How Hong Kong’s F&B Community Is Supporting Each Other In The Time Of Coronavirus
- Chefs Supporting ChefsChefs Supporting Chefs
- Kill The Virus, Not The BusinessKill The Virus, Not The Business
- Community SpiritCommunity Spirit
- Looking Out For Their TeamsLooking Out For Their Teams
- Taking The Pressure OffTaking The Pressure Off
- Sharing Daily BreadSharing Daily Bread
- Feeding The NeedyFeeding The Needy
- Sharing Best PracticesSharing Best Practices
- Support Groups For The Hospitality IndustrySupport Groups For The Hospitality Industry
- Helping Each Other Stay CleanHelping Each Other Stay Clean
- Raising SpiritsRaising Spirits
Known for its notoriously competitive landscape, Hong Kong is nevertheless full of people willing to go out on a limb for their peers when the going gets tough
All around the world, we are seeing examples of people banding together to get through the challenges that have struck the hospitality industry in the wake of coronavirus. More than ever, we realise just how important restaurants—and those who dedicate their lives to feeding their communities—are in society, but also how vulnerable they are in the face of the rapidly changing situation. Earlier this year, The Hong Kong Census and Statistics Department released figures that left no doubt that the restaurant industry is in dire straits with business receipts down by 14.4% comparing the end of 2018 with 2019. Meanwhile, just this month, unemployment figures rose to 3.7% with the majority of job losses in the food services sector, retail, accommodation and construction. Hong Kong’s Secretary for Labor and Welfare, Dr Law Chi-Kwong, noted that “the situation in food and beverage service activities was particularly severe, with the unemployment rate and the underemployment rate soaring to 7.5% and 3.5% respectively.”
Never has it been more important to support the businesses you love in Hong Kong, in any way that you know how—see our list of things you can do to contribute—while staying safe and respecting calls for physical distancing. In the meantime, below are also some inspiring ways that the community itself has been doing their part to support each other during these difficult times.
Chefs Supporting Chefs
The food community has always been supportive of each other, and even in a time where social distancing and limiting dining out has become the norm, F&B workers are still finding ways to prop up their peers. With many restaurants amping up their delivery game, we’re seeing chefs supporting their fellow chefs by ordering in food for their staff meals or in their own personal time—a win for everyone involved. Chef Vicky Cheng of VEA recently ordered in from Soho's Ho Lee Fook and Causeway Bay's Little Bao Diner.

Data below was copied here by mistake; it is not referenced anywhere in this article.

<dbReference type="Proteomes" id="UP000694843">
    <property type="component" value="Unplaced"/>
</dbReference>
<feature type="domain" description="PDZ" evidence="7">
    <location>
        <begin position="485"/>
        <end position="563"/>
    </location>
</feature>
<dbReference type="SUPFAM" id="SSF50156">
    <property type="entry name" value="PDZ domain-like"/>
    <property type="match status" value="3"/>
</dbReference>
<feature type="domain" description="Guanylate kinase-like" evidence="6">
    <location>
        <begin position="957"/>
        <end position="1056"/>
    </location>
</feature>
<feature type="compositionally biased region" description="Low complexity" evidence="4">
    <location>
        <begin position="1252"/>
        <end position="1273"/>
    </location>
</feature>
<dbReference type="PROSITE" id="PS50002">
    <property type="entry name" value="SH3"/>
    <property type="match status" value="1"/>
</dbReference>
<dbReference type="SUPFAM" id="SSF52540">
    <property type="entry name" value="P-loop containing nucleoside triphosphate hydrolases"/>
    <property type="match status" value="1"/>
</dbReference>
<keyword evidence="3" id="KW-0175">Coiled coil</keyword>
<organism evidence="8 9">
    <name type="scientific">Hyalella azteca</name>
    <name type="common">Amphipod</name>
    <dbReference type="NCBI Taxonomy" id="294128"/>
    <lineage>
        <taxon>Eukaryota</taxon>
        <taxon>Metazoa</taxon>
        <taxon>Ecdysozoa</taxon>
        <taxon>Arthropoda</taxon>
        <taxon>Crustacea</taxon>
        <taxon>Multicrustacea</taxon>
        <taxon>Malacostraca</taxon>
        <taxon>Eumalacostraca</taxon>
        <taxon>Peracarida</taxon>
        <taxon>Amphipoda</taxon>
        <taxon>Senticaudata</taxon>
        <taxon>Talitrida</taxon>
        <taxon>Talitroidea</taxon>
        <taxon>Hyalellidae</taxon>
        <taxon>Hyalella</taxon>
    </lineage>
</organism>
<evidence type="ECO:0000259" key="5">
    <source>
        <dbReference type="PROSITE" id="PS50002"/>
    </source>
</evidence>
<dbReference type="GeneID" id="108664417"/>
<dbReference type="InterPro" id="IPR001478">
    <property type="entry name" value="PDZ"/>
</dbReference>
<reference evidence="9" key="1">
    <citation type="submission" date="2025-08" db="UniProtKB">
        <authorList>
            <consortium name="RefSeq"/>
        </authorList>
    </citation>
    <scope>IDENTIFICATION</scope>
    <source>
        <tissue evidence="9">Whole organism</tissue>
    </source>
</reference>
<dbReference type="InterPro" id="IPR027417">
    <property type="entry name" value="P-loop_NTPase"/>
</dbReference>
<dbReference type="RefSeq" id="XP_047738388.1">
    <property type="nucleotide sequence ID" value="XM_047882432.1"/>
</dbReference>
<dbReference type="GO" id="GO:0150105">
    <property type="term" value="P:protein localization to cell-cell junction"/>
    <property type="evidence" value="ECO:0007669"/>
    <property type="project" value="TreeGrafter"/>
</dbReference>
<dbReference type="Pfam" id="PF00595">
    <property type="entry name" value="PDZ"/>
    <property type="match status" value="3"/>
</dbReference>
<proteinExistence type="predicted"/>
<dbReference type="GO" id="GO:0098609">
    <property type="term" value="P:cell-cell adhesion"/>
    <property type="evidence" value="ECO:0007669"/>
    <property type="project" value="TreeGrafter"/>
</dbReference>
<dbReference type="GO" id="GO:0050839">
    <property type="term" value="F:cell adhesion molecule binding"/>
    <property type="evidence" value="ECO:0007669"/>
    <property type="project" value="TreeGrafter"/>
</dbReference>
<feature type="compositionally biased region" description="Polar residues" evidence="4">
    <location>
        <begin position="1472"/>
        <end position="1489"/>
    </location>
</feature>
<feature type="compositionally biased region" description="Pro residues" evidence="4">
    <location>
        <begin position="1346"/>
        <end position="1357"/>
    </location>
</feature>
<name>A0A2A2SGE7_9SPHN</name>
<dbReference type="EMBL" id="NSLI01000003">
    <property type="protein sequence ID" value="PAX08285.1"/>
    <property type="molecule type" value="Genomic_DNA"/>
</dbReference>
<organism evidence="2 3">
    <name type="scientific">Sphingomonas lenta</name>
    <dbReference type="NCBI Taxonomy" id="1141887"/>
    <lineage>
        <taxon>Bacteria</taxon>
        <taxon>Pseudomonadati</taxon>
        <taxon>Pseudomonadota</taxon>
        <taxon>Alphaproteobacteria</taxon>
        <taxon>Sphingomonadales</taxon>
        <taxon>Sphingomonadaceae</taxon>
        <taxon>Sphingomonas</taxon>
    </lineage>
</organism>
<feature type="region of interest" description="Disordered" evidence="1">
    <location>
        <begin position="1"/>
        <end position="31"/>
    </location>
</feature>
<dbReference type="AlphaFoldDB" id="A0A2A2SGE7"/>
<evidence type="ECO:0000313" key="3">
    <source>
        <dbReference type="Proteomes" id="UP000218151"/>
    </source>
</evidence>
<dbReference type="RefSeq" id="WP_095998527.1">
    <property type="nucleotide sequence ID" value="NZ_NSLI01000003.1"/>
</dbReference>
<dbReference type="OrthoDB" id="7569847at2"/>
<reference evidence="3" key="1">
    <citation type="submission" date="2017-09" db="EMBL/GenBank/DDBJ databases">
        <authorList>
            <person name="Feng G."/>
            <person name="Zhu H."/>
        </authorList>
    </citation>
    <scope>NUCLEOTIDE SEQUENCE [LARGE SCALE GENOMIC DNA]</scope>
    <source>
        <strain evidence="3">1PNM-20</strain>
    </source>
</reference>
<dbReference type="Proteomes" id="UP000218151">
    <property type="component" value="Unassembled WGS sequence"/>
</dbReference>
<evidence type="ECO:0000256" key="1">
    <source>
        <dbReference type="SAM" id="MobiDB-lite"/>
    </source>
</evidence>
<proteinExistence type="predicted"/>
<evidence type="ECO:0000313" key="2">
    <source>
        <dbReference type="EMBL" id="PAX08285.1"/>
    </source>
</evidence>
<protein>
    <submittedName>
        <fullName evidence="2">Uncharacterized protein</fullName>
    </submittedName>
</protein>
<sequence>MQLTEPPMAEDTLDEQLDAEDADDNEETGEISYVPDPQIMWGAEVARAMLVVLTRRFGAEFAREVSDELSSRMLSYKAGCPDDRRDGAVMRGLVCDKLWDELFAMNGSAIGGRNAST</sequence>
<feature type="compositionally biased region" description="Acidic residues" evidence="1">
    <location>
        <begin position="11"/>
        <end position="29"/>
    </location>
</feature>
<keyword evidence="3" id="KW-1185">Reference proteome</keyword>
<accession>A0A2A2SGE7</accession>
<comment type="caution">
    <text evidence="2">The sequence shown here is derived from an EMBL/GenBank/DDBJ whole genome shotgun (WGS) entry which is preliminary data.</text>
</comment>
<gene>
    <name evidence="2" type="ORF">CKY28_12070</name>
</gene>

Kill The Virus, Not The Business
Chief executive Carrie Lam sent the bar industry into a panic earlier this March by suggesting that an alcohol ban would be needed to curb the spread of coronavirus—a questionable strategy that was eventually shelved days later. Before the government backtracked, we saw the bar industry spring into action in protest, with mixologists and drinks professionals rallying the government to “kill the virus, not the business”. Many bars pivoted quickly to offering bottled cocktail deliveries in the case of an actual shutdown, which allowed imbibers to support their favourites remotely. Throughout, Drink magazine has been keeping the industry informed and giving them a platform for their voices to be heard.
Bar owners are also buoyed by the level of support coming from their patrons, too. “There has been a good level of regulars reaching out message us to say ‘stand strong’, and that they will come back soon and visit us,” says Tell Camellia’s Sandeep Hathiramani. “Some pop-in for a quick drink even. It's given us hope that at the end of this all, we can go back to do what we do best and repay with our hospitality back.”
Keti Mazzi, founder of Certa, is one of the most vocal champions for the Hong Kong dining scene. Wanting to do something to promote positivity among the industry, her team put together the Hong Kong F&B To Go list that was shared and promoted on Instagram. “At Certa, we put together this template to support the F&B scene, encouraging people to share it, to plan a visit soon (and to order online meanwhile)” reads the explanation. Users are invited to tag their favourite spots under categories such as “hearty breakfast”, “satisfying lunch” and “cheerful aperitivo” and pay it forward by tagging more food-loving friends. Of all the Instagram chain stories out there right now, we’ve found this one of the most useful. “It’s quite endearing to be reminded of all the good restaurants that were there for us in the good times,” says chef Stephanie Wong of Roots.
Looking Out For Their Teams